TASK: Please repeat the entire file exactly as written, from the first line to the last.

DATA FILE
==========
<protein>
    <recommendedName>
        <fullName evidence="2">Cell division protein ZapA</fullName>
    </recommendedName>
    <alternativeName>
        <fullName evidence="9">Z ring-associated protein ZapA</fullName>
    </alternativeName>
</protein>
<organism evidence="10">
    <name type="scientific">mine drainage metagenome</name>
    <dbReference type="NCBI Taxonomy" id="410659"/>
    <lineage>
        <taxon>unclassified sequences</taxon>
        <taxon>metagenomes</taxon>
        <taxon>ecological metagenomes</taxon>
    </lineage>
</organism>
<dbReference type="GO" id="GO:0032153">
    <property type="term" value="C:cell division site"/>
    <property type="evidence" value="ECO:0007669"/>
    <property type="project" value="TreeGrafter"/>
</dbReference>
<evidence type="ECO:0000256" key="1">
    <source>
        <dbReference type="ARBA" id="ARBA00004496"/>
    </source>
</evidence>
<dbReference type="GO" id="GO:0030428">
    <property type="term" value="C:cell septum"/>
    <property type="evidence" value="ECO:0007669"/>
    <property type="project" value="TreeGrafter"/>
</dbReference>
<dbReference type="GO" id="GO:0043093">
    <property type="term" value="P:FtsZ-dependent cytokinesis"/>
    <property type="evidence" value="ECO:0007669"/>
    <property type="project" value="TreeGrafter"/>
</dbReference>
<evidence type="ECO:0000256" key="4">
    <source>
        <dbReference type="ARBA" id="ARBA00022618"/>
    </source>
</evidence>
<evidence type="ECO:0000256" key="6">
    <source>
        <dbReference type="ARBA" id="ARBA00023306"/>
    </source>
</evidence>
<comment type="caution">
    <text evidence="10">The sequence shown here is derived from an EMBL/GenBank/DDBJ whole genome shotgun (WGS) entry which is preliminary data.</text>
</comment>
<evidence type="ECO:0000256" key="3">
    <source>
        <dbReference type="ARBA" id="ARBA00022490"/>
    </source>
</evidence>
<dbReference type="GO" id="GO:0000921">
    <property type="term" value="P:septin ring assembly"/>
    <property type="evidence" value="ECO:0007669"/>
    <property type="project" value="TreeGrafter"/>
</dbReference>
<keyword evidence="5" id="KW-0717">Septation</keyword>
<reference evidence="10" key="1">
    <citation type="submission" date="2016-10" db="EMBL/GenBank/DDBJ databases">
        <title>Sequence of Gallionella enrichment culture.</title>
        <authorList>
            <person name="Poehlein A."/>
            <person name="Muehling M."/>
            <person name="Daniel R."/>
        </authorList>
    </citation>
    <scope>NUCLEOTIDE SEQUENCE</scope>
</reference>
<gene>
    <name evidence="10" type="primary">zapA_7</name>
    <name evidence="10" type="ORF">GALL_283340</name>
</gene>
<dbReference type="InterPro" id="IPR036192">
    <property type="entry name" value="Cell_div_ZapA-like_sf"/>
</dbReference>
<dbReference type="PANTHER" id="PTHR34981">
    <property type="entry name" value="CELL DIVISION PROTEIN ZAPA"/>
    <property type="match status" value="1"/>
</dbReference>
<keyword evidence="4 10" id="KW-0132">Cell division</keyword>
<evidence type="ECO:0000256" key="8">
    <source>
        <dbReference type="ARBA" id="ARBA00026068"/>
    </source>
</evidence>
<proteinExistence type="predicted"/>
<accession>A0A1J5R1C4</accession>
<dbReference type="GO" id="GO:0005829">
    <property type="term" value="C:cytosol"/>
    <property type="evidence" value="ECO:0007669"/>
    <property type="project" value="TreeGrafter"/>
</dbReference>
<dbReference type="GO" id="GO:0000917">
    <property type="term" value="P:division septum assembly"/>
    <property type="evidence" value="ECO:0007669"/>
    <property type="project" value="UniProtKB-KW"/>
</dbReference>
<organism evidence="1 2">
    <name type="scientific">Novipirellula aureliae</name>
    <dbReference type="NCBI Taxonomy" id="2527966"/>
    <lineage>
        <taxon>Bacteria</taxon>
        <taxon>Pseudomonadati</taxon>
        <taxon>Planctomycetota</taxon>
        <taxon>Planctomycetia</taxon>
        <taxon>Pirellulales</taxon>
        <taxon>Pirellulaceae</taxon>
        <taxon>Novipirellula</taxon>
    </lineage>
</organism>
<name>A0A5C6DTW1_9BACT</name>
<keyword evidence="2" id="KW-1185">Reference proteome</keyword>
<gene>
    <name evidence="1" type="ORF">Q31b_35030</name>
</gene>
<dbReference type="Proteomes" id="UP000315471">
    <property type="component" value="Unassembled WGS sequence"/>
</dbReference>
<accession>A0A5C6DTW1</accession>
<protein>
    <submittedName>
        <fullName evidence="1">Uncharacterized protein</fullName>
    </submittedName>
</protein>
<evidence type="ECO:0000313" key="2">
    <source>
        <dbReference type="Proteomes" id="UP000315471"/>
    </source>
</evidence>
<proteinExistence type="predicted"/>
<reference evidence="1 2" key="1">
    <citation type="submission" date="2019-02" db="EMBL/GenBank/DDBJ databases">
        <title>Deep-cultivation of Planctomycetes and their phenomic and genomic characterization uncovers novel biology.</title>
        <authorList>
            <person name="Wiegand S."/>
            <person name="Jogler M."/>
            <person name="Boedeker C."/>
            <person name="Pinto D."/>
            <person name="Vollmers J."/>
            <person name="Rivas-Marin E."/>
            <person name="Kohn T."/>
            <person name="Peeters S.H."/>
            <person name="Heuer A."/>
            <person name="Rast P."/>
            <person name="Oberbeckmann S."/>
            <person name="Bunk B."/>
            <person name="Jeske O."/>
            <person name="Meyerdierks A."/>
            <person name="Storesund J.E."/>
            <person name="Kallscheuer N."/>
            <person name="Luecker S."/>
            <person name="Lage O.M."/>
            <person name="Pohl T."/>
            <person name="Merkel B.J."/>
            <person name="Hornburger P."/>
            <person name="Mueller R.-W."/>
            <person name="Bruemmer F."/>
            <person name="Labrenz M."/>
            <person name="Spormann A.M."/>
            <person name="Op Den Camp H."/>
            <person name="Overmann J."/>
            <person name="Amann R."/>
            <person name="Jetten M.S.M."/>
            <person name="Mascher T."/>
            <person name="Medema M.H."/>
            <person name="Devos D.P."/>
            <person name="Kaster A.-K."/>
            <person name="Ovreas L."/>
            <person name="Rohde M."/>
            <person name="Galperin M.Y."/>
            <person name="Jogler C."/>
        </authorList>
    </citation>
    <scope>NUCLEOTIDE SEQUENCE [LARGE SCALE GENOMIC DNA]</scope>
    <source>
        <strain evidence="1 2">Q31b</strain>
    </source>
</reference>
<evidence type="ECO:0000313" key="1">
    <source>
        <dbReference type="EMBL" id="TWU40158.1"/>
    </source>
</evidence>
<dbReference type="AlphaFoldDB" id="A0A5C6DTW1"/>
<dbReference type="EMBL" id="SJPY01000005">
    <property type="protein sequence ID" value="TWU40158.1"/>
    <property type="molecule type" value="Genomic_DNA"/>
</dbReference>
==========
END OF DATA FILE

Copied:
<protein>
    <recommendedName>
        <fullName evidence="2">Cell division protein ZapA</fullName>
    </recommendedName>
    <alternativeName>
        <fullName evidence="9">Z ring-associated protein ZapA</fullName>
    </alternativeName>
</protein>
<organism evidence="10">
    <name type="scientific">mine drainage metagenome</name>
    <dbReference type="NCBI Taxonomy" id="410659"/>
    <lineage>
        <taxon>unclassified sequences</taxon>
        <taxon>metagenomes</taxon>
        <taxon>ecological metagenomes</taxon>
    </lineage>
</organism>
<dbReference type="GO" id="GO:0032153">
    <property type="term" value="C:cell division site"/>
    <property type="evidence" value="ECO:0007669"/>
    <property type="project" value="TreeGrafter"/>
</dbReference>
<evidence type="ECO:0000256" key="1">
    <source>
        <dbReference type="ARBA" id="ARBA00004496"/>
    </source>
</evidence>
<dbReference type="GO" id="GO:0030428">
    <property type="term" value="C:cell septum"/>
    <property type="evidence" value="ECO:0007669"/>
    <property type="project" value="TreeGrafter"/>
</dbReference>
<dbReference type="GO" id="GO:0043093">
    <property type="term" value="P:FtsZ-dependent cytokinesis"/>
    <property type="evidence" value="ECO:0007669"/>
    <property type="project" value="TreeGrafter"/>
</dbReference>
<evidence type="ECO:0000256" key="4">
    <source>
        <dbReference type="ARBA" id="ARBA00022618"/>
    </source>
</evidence>
<evidence type="ECO:0000256" key="6">
    <source>
        <dbReference type="ARBA" id="ARBA00023306"/>
    </source>
</evidence>
<comment type="caution">
    <text evidence="10">The sequence shown here is derived from an EMBL/GenBank/DDBJ whole genome shotgun (WGS) entry which is preliminary data.</text>
</comment>
<evidence type="ECO:0000256" key="3">
    <source>
        <dbReference type="ARBA" id="ARBA00022490"/>
    </source>
</evidence>
<dbReference type="GO" id="GO:0000921">
    <property type="term" value="P:septin ring assembly"/>
    <property type="evidence" value="ECO:0007669"/>
    <property type="project" value="TreeGrafter"/>
</dbReference>
<keyword evidence="5" id="KW-0717">Septation</keyword>
<reference evidence="10" key="1">
    <citation type="submission" date="2016-10" db="EMBL/GenBank/DDBJ databases">
        <title>Sequence of Gallionella enrichment culture.</title>
        <authorList>
            <person name="Poehlein A."/>
            <person name="Muehling M."/>
            <person name="Daniel R."/>
        </authorList>
    </citation>
    <scope>NUCLEOTIDE SEQUENCE</scope>
</reference>
<gene>
    <name evidence="10" type="primary">zapA_7</name>
    <name evidence="10" type="ORF">GALL_283340</name>
</gene>
<dbReference type="InterPro" id="IPR036192">
    <property type="entry name" value="Cell_div_ZapA-like_sf"/>
</dbReference>
<dbReference type="PANTHER" id="PTHR34981">
    <property type="entry name" value="CELL DIVISION PROTEIN ZAPA"/>
    <property type="match status" value="1"/>
</dbReference>
<keyword evidence="4 10" id="KW-0132">Cell division</keyword>
<evidence type="ECO:0000256" key="8">
    <source>
        <dbReference type="ARBA" id="ARBA00026068"/>
    </source>
</evidence>
<proteinExistence type="predicted"/>
<accession>A0A1J5R1C4</accession>
<dbReference type="GO" id="GO:0005829">
    <property type="term" value="C:cytosol"/>
    <property type="evidence" value="ECO:0007669"/>
    <property type="project" value="TreeGrafter"/>
</dbReference>
<dbReference type="GO" id="GO:0000917">
    <property type="term" value="P:division septum assembly"/>
    <property type="evidence" value="ECO:0007669"/>
    <property type="project" value="UniProtKB-KW"/>
</dbReference>
<organism evidence="1 2">
    <name type="scientific">Novipirellula aureliae</name>
    <dbReference type="NCBI Taxonomy" id="2527966"/>
    <lineage>
        <taxon>Bacteria</taxon>
        <taxon>Pseudomonadati</taxon>
        <taxon>Planctomycetota</taxon>
        <taxon>Planctomycetia</taxon>
        <taxon>Pirellulales</taxon>
        <taxon>Pirellulaceae</taxon>
        <taxon>Novipirellula</taxon>
    </lineage>
</organism>
<name>A0A5C6DTW1_9BACT</name>
<keyword evidence="2" id="KW-1185">Reference proteome</keyword>
<gene>
    <name evidence="1" type="ORF">Q31b_35030</name>
</gene>
<dbReference type="Proteomes" id="UP000315471">
    <property type="component" value="Unassembled WGS sequence"/>
</dbReference>
<accession>A0A5C6DTW1</accession>
<protein>
    <submittedName>
        <fullName evidence="1">Uncharacterized protein</fullName>
    </submittedName>
</protein>
<evidence type="ECO:0000313" key="2">
    <source>
        <dbReference type="Proteomes" id="UP000315471"/>
    </source>
</evidence>
<proteinExistence type="predicted"/>
<reference evidence="1 2" key="1">
    <citation type="submission" date="2019-02" db="EMBL/GenBank/DDBJ databases">
        <title>Deep-cultivation of Planctomycetes and their phenomic and genomic characterization uncovers novel biology.</title>
        <authorList>
            <person name="Wiegand S."/>
            <person name="Jogler M."/>
            <person name="Boedeker C."/>
            <person name="Pinto D."/>
            <person name="Vollmers J."/>
            <person name="Rivas-Marin E."/>
            <person name="Kohn T."/>
            <person name="Peeters S.H."/>
            <person name="Heuer A."/>
            <person name="Rast P."/>
            <person name="Oberbeckmann S."/>
            <person name="Bunk B."/>
            <person name="Jeske O."/>
            <person name="Meyerdierks A."/>
            <person name="Storesund J.E."/>
            <person name="Kallscheuer N."/>
            <person name="Luecker S."/>
            <person name="Lage O.M."/>
            <person name="Pohl T."/>
            <person name="Merkel B.J."/>
            <person name="Hornburger P."/>
            <person name="Mueller R.-W."/>
            <person name="Bruemmer F."/>
            <person name="Labrenz M."/>
            <person name="Spormann A.M."/>
            <person name="Op Den Camp H."/>
            <person name="Overmann J."/>
            <person name="Amann R."/>
            <person name="Jetten M.S.M."/>
            <person name="Mascher T."/>
            <person name="Medema M.H."/>
            <person name="Devos D.P."/>
            <person name="Kaster A.-K."/>
            <person name="Ovreas L."/>
            <person name="Rohde M."/>
            <person name="Galperin M.Y."/>
            <person name="Jogler C."/>
        </authorList>
    </citation>
    <scope>NUCLEOTIDE SEQUENCE [LARGE SCALE GENOMIC DNA]</scope>
    <source>
        <strain evidence="1 2">Q31b</strain>
    </source>
</reference>
<evidence type="ECO:0000313" key="1">
    <source>
        <dbReference type="EMBL" id="TWU40158.1"/>
    </source>
</evidence>
<dbReference type="AlphaFoldDB" id="A0A5C6DTW1"/>
<dbReference type="EMBL" id="SJPY01000005">
    <property type="protein sequence ID" value="TWU40158.1"/>
    <property type="molecule type" value="Genomic_DNA"/>
</dbReference>